Image Image Image Image Image Image Image Image Image

26 May


One Comment

Selling Social Media to Your Boss

May 26, 2011 | By | One Comment

Courtesy of Geek & Poke

People in this world will always be reluctant to change or following popular trends. We hear it from many prospects weekly, “I just don’t see how this social media stuff can help my business,” or “Why would I spend money on a trend like social media?”   Social Media is not a trend and will not be going away for long time.  Why not stay ahead of the pack instead of letting the pack leave you behind?

“Do you have the audacity to sit here and think this social stuff is not going to impact your business when this stuff is overthrowing governments that have held regime for 40 years in the Middle East?” – Gary Vaynerchuk , Co-Founder VaynerMedia

Presidents, CEOs, and other executives find it difficult to understand or spend money on something that won’t generate an exact ROI.  They know that costs are involved with implementing a Social Media Strategy (SMS) and they have problems believing that hiring a full time position to handle SMS may be too much.

No company right now can tell you they have an exact amount for their Social Media ROI, however that does not mean that companies can’t track sales increases in relation to certain campaigns, new websites, or new product launches via social media / e-commerce tools.  According to a recent report by Bazaarvoice; 74% of CMOs (Chief Marketing Officers) predict they will tie social efforts to hard ROI this year.  In the same study, CMOs said only 40% of them actually achieved tying some percentage of their company revenue back to their social efforts during 2010.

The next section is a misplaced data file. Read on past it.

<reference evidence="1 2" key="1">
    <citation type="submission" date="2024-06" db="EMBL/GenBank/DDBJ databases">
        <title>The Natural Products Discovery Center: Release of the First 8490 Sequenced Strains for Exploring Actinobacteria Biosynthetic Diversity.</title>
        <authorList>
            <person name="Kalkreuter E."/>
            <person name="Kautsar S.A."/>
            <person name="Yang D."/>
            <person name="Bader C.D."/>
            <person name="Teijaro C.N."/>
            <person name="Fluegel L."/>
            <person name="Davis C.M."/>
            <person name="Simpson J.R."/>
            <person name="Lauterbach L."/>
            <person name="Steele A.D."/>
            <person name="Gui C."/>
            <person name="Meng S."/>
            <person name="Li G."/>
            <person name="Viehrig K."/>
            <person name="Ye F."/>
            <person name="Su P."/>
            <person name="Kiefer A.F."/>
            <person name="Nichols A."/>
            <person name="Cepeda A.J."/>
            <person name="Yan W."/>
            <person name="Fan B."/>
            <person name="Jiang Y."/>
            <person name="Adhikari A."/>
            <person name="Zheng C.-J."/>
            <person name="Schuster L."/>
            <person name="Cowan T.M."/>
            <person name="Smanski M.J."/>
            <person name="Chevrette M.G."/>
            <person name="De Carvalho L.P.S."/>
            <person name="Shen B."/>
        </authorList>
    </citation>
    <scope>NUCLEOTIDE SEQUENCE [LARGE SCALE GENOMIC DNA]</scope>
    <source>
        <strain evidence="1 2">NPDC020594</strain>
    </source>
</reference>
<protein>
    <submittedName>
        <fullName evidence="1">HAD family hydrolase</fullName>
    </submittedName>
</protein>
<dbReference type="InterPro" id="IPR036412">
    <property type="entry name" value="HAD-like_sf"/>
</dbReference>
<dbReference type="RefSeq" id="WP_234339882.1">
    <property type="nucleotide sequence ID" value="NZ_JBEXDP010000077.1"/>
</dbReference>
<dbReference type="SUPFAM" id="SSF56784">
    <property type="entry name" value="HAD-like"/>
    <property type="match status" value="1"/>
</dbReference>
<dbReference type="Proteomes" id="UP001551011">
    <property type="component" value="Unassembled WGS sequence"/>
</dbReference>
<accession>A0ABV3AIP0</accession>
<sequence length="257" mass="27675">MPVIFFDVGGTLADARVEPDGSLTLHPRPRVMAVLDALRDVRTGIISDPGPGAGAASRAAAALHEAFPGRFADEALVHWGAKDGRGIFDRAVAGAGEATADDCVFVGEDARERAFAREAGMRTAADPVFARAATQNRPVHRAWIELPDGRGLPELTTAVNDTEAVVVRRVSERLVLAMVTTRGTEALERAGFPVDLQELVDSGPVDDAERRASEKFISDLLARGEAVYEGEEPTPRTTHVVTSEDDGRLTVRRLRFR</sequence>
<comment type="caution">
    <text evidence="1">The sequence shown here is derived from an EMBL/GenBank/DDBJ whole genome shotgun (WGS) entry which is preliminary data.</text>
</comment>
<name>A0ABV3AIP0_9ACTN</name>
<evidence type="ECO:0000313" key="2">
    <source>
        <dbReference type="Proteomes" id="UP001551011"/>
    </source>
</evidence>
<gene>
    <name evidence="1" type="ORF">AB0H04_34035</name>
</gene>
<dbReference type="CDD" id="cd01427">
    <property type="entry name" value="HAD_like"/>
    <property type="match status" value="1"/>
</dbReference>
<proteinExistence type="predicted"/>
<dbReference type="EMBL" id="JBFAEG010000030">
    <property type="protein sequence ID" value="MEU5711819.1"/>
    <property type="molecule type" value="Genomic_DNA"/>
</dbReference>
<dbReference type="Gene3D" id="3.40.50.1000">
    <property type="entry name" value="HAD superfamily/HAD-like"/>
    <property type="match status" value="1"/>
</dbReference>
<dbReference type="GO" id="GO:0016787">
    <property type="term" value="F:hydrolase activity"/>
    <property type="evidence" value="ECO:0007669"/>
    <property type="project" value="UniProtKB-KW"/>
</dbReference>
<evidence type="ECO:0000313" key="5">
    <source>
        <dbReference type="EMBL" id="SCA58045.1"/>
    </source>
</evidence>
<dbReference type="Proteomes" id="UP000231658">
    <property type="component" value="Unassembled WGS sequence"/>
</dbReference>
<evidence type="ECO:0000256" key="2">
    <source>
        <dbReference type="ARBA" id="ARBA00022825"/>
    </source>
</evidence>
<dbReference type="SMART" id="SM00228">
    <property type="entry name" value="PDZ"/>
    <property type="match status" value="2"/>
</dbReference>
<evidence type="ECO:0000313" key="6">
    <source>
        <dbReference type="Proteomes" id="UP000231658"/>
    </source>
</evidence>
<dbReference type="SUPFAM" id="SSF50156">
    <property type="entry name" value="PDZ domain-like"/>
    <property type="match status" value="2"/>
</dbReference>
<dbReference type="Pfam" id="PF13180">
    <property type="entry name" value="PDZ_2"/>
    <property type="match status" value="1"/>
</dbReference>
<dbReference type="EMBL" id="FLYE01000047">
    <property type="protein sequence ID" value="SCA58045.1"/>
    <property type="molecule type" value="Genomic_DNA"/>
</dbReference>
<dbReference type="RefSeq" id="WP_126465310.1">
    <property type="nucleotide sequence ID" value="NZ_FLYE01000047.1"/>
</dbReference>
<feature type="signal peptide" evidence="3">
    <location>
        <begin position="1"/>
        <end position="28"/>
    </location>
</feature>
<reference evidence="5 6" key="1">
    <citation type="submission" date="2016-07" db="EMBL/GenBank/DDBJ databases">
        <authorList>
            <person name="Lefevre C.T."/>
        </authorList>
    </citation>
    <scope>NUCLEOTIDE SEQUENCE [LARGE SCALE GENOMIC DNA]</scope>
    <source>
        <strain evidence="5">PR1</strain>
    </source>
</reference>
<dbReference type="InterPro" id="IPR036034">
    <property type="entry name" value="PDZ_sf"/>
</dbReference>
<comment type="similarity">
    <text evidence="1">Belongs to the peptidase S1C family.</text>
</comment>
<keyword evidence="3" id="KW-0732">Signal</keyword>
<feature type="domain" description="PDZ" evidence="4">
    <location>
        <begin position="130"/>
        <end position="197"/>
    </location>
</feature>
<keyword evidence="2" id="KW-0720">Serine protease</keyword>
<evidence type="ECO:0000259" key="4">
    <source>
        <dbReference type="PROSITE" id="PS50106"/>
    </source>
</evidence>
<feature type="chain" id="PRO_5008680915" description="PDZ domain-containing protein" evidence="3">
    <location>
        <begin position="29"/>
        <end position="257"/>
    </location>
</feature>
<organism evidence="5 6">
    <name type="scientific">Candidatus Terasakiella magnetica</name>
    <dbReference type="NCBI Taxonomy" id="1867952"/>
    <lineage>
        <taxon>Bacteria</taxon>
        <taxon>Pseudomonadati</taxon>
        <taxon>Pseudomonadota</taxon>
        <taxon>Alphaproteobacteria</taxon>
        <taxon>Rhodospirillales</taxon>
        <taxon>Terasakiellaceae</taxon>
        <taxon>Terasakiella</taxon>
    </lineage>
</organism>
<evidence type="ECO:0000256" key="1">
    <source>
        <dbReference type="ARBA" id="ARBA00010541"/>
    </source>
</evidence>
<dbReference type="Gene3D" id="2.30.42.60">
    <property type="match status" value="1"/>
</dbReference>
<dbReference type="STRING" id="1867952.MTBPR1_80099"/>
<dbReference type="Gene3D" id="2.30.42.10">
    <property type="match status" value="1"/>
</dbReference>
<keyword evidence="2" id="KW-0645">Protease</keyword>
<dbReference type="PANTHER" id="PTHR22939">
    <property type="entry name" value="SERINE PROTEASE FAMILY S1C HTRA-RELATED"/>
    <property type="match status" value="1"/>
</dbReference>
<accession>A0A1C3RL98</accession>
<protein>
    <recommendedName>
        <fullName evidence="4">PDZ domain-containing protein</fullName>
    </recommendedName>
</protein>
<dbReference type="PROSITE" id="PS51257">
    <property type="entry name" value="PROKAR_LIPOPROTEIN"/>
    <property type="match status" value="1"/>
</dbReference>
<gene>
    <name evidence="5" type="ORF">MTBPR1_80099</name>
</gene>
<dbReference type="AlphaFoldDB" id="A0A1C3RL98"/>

“Sure it’s possible to measure how many new fans, followers, connections, replies, views, and retweets that a company gets on social media a month, but that’s not really measuring ROI since none of those things specifically correlate with the amount of business or dollars that a company gets.  However, just because it’s difficult to measure ROI, that doesn’t mean that social media doesn’t contribute to the bottom line.” – Nick Stamoulis, Founder of Brick Marketing

Social Media has become one of the best ways to find and build relationships with partners, shareholders, prospects, customers, and clients.  The problem with calculating anything financial related to digital business is placing or assigning a sale or loss within the correct area online.  If someone finds your site via Twitter, meets your sales person on LinkedIn, and reads your blog to gain interest on your products, where does the sale get assigned?  The best answer is, “everywhere.”

If you are sharing useful information across many different popular platforms, chances are you are having better luck with sales and can attribute it to your total social media involvement efforts.  Yes, Twitter or Facebook may help more than other sites, but utilizing all of your best tools and finding people on their favorite sites will grow your digital related reach in a heartbeat.

What are some other good issues brought up when trying to sell Social Media to your superiors?


  1. very well said! I can’t believe so many people still deny the importance of social media in today’s marketplace. I can’t believe how many companies still don’t have websites!

Submit a Comment

This site uses Akismet to reduce spam. Learn how your comment data is processed.